The Taft-Hartley act of 1947 was in a way restrictive of the privileges enjoyed under the National Labor Relations Act of 1935 because it has the clause that stipulates that employee unions can be indicted or retrained through a court injunction.The cat also has the provisions that state that the board can be sued for practices such as secondary boycotts or mass picketing. This was an attempt by the employers and opponents of the National Labor Relations Act to rein in on the Wagner's act that established the NLRB (Freider et al, 2010).
The Taft-Hartley act also created the official administrative structures for the National Labor Relations Board by proposing a board and a general counsel as the two distinctive bodies of the NLRB. The general counsel to function as the investigator and the prosecutor of the unfair labor practices while the board decides on the cases brought before the NLRB. The general counsel cannot dispute the decision of the board even when it is contrary to the position advocated by the general counsel. The National Labor Relations Board also oversees the administration of the provisions of the tart Hartley act recommendations on the holding of union lections and the resolution of jurisdictional disputes (National Labor Relations Board, 2009).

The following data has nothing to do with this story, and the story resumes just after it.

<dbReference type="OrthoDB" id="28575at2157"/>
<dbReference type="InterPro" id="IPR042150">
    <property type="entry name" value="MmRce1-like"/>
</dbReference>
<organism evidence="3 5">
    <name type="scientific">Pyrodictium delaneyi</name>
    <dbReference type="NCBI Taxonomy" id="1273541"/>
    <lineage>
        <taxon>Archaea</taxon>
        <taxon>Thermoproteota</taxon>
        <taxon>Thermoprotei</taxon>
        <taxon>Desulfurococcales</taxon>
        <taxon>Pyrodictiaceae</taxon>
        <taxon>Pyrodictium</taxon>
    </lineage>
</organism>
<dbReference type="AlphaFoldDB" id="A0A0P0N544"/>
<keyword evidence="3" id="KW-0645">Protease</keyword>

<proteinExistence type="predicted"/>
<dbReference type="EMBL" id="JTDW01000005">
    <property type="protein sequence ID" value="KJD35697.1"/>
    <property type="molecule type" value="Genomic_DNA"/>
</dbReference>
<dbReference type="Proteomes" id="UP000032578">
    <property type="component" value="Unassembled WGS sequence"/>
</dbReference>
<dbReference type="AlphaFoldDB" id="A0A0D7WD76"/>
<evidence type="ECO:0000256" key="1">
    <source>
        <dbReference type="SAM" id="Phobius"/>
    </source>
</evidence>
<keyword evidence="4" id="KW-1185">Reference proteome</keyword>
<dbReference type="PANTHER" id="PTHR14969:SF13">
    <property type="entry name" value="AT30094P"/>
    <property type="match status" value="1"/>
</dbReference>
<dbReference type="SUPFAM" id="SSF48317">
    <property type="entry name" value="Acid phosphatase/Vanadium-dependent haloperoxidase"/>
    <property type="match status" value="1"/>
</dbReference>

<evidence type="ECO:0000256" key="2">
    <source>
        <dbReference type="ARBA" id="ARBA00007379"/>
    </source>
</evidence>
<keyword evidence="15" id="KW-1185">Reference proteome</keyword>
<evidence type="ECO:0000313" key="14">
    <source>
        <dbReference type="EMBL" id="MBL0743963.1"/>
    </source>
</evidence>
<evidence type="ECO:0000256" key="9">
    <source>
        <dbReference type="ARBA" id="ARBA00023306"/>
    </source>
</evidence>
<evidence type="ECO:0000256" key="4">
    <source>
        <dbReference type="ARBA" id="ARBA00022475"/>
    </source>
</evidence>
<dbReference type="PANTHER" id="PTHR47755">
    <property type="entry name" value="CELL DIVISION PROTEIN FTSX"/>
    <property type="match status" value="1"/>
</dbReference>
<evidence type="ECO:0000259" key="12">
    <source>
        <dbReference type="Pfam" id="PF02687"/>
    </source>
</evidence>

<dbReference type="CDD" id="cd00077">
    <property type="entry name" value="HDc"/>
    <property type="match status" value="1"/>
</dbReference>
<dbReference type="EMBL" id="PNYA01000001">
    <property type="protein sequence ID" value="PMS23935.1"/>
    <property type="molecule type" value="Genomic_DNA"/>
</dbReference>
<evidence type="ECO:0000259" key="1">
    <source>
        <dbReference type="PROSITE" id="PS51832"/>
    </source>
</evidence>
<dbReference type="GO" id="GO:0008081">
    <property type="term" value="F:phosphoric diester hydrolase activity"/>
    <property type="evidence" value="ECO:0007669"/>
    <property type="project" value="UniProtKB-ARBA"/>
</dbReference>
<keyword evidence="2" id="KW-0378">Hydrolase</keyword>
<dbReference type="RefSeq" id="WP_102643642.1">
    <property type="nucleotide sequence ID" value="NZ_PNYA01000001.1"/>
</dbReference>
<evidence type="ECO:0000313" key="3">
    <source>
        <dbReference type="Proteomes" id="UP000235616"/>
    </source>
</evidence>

The Tart-Hartley act also established formal divisions of the general counsel into the divisions responsible for the operation management, advise, administration and enforcement. The tart Hartley act also stipulated the process of filing charges to the National Labor Relations Board. The affected parties files charges against their employer or unions in the regional offices of the NLRB (McCuLloch & Bornsten, 1974).